NLRB Expands Remedies Available for Unfair Labor Practice Charges

Kollman & Saucier
Kollman & Saucier

On December 13, 2022, the National Labor Relations Board issued a decision  that will substantially expand the relief available to an employee who prevails in an unfair labor practice charge proceeding.  The Board’s decision in Thrive, Inc., 372 NLRB No. 22, holds that the standard “make-whole” remedy for an employee harmed by an employer’s unfair labor practice includes compensation for “all direct or foreseeable pecuniary harm” resulting from the illegal actions.

Traditionally, NLRB remedies  for unfair labor practices have been limited to backpay and reinstatement. However, when the Board’s new General Counsel, Jennifer Abruzzo, took office in 2021, her office made clear that it was looking to expand remedies. In two General Counsel Memoranda, GC 21-07 (9/15/21) and GC 22-06 (6/23/22), the Board announced new efforts to secure additional relief for victims of unfair labor practices. Specifically, these Memoranda encourage Regional Directors to take advantage of the additional flexibility afforded by the settlement process to pursue “new and alternative remedies.”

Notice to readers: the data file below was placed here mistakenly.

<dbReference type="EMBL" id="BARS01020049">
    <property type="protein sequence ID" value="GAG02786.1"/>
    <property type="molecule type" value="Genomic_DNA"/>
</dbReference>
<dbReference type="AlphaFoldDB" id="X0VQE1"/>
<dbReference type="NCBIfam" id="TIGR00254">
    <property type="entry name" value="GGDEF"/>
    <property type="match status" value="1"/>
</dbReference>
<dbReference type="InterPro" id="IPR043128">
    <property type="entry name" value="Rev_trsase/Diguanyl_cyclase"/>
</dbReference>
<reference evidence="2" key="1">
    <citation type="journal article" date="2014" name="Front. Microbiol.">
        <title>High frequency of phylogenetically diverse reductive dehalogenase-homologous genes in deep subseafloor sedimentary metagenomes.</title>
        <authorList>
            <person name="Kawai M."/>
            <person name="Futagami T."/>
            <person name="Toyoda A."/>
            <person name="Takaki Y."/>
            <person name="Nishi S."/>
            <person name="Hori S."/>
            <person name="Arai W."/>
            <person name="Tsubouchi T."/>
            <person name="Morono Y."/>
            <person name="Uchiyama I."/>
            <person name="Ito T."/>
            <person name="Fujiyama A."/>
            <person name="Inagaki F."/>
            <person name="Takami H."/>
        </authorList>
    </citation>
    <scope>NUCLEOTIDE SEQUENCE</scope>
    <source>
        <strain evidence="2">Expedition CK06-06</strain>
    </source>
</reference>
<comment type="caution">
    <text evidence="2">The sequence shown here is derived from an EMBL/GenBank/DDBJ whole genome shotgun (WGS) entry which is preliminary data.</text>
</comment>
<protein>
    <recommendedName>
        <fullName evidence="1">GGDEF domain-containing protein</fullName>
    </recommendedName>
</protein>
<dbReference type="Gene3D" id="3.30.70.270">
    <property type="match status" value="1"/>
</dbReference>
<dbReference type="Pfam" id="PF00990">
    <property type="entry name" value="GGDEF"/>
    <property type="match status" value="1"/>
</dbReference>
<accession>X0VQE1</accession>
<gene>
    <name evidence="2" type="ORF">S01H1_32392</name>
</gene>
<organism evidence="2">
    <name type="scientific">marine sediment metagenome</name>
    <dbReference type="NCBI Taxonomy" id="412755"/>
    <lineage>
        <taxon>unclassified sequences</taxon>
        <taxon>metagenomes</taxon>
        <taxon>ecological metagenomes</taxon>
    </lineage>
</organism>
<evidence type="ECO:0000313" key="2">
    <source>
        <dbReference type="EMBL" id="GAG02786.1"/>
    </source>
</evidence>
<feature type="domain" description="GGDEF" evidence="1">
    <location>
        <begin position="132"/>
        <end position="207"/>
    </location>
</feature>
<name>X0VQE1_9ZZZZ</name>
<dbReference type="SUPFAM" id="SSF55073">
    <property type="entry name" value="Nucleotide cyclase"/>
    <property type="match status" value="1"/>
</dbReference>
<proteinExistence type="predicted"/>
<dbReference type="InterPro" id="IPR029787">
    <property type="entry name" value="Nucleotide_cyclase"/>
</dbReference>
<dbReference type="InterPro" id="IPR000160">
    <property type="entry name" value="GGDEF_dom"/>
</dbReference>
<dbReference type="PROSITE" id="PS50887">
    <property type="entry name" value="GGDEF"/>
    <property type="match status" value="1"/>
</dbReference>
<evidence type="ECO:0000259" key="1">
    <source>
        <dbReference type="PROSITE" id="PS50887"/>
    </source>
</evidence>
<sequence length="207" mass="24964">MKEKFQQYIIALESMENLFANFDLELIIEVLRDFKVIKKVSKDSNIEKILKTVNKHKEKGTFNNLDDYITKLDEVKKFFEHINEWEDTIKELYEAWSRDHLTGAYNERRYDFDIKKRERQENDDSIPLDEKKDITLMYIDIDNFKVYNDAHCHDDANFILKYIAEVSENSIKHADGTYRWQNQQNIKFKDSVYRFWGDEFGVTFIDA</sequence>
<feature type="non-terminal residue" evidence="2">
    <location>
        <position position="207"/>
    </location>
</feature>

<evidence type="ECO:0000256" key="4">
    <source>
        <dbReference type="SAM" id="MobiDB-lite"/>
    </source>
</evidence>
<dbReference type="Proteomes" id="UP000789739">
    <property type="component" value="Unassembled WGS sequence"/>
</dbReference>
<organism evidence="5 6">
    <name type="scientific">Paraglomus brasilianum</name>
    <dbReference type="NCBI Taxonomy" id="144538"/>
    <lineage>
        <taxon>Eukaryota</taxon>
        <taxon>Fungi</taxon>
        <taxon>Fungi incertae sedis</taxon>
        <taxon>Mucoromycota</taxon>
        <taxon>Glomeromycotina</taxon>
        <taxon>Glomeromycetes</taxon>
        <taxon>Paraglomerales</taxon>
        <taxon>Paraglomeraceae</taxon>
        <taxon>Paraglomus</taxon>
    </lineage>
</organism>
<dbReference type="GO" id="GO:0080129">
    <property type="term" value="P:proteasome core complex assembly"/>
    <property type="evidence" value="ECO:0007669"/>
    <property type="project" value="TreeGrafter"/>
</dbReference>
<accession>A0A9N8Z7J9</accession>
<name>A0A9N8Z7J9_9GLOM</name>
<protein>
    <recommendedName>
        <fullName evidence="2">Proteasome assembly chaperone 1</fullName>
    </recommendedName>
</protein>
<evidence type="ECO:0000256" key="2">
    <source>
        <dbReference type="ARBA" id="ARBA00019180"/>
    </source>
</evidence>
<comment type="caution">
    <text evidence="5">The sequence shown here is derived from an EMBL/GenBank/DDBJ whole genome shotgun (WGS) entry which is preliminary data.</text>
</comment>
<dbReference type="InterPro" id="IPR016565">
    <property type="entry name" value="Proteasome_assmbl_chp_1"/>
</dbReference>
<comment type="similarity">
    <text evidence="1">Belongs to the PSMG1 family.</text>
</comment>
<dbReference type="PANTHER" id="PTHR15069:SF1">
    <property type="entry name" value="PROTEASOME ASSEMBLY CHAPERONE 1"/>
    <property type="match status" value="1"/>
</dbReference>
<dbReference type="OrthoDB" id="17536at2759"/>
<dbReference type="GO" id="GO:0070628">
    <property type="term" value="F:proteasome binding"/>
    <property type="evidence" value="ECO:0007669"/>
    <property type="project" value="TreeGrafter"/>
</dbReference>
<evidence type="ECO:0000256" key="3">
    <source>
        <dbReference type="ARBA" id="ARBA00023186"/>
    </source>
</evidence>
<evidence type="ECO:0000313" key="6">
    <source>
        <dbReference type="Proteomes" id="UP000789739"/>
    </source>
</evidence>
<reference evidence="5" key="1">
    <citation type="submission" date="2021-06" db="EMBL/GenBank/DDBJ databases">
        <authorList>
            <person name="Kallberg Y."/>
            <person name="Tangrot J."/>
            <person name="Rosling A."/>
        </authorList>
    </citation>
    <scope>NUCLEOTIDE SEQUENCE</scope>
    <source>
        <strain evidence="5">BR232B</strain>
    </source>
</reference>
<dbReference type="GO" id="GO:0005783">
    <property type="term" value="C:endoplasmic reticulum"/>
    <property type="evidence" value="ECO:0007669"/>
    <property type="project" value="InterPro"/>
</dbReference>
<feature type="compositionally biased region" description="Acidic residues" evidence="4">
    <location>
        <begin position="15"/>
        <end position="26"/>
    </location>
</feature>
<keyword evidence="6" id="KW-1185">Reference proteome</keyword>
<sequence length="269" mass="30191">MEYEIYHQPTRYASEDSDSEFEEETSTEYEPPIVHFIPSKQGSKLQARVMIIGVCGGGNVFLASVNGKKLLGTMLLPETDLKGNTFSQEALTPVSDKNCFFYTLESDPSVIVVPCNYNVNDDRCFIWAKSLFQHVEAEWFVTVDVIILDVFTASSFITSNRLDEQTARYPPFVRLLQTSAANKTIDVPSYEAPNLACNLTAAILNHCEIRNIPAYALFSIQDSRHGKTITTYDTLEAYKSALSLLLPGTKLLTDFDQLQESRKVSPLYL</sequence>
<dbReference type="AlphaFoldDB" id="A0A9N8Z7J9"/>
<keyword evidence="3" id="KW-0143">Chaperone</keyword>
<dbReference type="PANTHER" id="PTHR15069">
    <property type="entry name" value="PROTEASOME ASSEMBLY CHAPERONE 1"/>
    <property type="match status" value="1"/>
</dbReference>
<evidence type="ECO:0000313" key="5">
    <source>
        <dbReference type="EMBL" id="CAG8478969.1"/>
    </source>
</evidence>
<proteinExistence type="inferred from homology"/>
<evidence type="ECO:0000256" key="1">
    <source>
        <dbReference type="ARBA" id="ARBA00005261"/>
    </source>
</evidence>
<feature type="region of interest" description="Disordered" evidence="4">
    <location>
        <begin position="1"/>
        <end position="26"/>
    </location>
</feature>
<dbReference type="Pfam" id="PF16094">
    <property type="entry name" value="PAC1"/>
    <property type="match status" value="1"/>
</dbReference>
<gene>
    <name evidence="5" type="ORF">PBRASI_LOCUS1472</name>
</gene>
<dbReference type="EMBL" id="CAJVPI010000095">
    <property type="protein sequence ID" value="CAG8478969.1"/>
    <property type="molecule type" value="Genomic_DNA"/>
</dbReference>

The two memoranda listed a broad array of remedies that may have traditionally been thought to be unavailable under the NLRA. These include:

  • Reimbursement for the loss of a home or car lost by an unlawfully terminated employee who could not meet loan payments;
  • Compensation for damage to an unlawfully terminated employee’s credit rating;
  • Credit card interest or late fees incurred by an unlawfully terminated employee so they can meet expenses;
  • Penalties paid by an unlawfully terminated employee who took an early withdraw from a retirement account;
  • Damages for losses incurred because an unlawfully terminated employee had to liquidate investments; and
  • Reimbursing unions for bargaining costs during periods where an employer engaged in bad faith bargaining.

These remedies are in addition to more traditional remedies, such as the cost of securing replacement health insurance coverage, unreimbursed medical expenses, and moving expenses.

In the Thryv, Inc. decision, the Board ruled that the employer’s layoff violated the NLRA and ordered the company to compensate affected employees “for all direct or foreseeable pecuniary harms suffered as a result of the respondent’s unfair labor practice.”  While the Board did not detail exactly what can be recovered, it is safe to assume that the General Counsel will be seeking the remedies set forth in the two GC memos. 

Mechanically, the new remedies will be sought when the General Counsel presents evidence of harm after a finding of liability. The employer can challenge the evidence, arguing, for example, that it was not “direct or foreseeable” or that it would have occurred regardless of the employer’s illegal conduct. The burden of proof will be on the General Counsel to prove the damages, but the Board made clear that ambiguities in the evidence should be resolved in favor of the employee. 

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